Ellis Davies talks to Kevin Shikoluk, Strategic Marketing Leader for GE’s Digital Mine about the range of solutions it provides.
Tell me more about GE Mining
The mining umbrella falls under the transportation business. We also have the propulsion and extraction, mining electrification and water insight businesses on the mining solution side. These departments have been established and are well known in the industry. The business that I am in charge of now is called the Digital Mine, which is a new venture created around eight months ago.
What is the Digital Mine?
The Digital Mine contains a range of solutions and services that we offer to the global marketplace. It is based on three main pillars, the first of which is the asset performance management, which centres on offering solutions to mines. The mindset is that the mine is a city, and we offer services and solutions to the site around equipment, maintenance and operations and reliability. The Digital Mine ensures that the equipment and day-to-day operations of the minesite are operating correctly, and connects to our app, Predix, an open based platform on the cloud.
The second section of the Digital Mine is operations optimisation. This offers solutions and insight into how to help the minesite run more efficiently. By this we mean improving throughput, energy use and optimisation, recovery of precious metals and base elements and scrap rates. We really dive deep in terms of looking at the equipment, for example with a flotation circuit we would be working with pressures and different smelters and concentrators. The Digital Mine offers an integrated solution connecting the machines with sensors, managing data constantly and storing it in the cloud or Predix to offer insight to general managers, metallurgists and site operators to help them run the sites more efficiently.
Thirdly, the Digital Mine offers collision avoidance technology. Anything that is above or below ground will use GPS sensor capabilities to help maximise safe operation and reduce the amount of incidents to promote zero harm.
Are there any restrictions?
There are really no restrictions. We have worked with small sites in Africa all the way up to very large sites in Peru and Chile. There is really no limitation in terms of size. The limiting factor will be the field support. We need the field support and sales infrastructure to support a certain region, making sure we have the correct solution architects and sales team to support the site. It’s not just going to a mine and shaking a hand, – when you close a deal, the collaboration that occurs takes months of getting the solution fully integrated and intimately understanding the equipment, flow sheets and operations. Part of the solution is around working in partnership with the customer to offer a fully automated and integrated system.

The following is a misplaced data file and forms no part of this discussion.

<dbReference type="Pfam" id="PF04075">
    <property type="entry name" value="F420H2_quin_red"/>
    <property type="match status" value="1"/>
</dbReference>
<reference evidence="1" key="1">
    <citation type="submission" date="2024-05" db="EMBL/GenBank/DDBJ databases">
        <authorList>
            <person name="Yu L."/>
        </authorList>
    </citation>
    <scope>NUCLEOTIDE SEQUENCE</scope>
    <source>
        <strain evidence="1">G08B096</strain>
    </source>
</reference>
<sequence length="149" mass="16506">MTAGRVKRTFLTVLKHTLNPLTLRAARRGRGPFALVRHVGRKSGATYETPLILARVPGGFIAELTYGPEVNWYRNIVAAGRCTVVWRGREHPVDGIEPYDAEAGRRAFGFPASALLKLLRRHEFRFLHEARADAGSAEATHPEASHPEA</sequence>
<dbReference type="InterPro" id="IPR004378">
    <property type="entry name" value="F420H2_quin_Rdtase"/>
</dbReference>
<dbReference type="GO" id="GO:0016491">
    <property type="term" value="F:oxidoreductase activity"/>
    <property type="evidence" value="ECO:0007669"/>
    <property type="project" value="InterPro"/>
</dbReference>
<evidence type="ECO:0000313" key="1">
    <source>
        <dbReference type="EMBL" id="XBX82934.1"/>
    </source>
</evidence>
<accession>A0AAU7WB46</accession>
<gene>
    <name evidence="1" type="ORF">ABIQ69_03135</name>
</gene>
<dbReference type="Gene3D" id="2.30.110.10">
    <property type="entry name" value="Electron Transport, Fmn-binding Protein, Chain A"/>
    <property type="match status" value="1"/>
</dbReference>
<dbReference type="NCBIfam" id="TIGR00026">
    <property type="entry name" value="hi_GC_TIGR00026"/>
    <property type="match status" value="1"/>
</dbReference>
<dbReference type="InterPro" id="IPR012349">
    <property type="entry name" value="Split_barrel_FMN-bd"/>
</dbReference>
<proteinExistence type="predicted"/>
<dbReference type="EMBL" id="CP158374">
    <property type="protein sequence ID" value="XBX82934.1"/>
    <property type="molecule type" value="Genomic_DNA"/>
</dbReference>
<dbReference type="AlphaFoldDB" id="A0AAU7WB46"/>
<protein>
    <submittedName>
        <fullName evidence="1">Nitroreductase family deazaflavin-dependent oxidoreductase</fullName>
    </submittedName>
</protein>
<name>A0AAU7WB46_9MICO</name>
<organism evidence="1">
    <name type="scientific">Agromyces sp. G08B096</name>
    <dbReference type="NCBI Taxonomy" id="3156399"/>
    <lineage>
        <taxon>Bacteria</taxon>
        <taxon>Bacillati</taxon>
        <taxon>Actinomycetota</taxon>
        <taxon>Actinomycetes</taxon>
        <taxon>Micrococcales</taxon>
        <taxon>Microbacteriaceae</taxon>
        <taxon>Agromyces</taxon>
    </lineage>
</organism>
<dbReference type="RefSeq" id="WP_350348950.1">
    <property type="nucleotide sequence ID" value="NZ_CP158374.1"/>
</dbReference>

How can the Digital Mine save money?
There is an upfront investment. When we bring a fully automated system to a site, we’re offering a service to connect hardware to software, our Predix app and the solution architect. You have to look at what the payback will be, and that’s where our involvement in the customers’ flow sheets and understanding their capex and opex comes into play. If you can show and demonstrate just a 1% improvement in opex cost, that can equate to millions of dollars of savings at a minesite. If you can improve throughput of a plant by 5–7%, that’s huge in the mining industry.
In the end, it all comes down to dollars per tonne generated at each site. Once you dig down into the flow sheets and into different value estimators, 1% of saving can be pretty significant.
Could you go into more detail regarding the automation and collision avoidance technology?
When we talk about underground, we look at vehicle-to-vehicle, vehicle-to-person and person-to-person. When you are underground you are in very dangerous conditions, where you may not have the best visibility or a full 360-degree view of where you are working depending on the pit or mine. We offer GPS capabilities that can detect if a haul or excavation truck underground is about to collide with another truck or a person. The GPS sends information to the Predix and, instantaneously through our remote monitoring system, sends this data to the vehicle or person to alert them that they are on a path that could be dangerous.
Where is the Digital Mine being used?
We have worked with quite a few customers so far, such as Lonmin in South Africa, that needed help with platinum prices being variable and looking for opportunities to streamline and optimise its minesite. We looked at various elements of its operation in order to streamline and implement some optimisation techniques, and we were able to make some recommendations on how to run the site more effectively.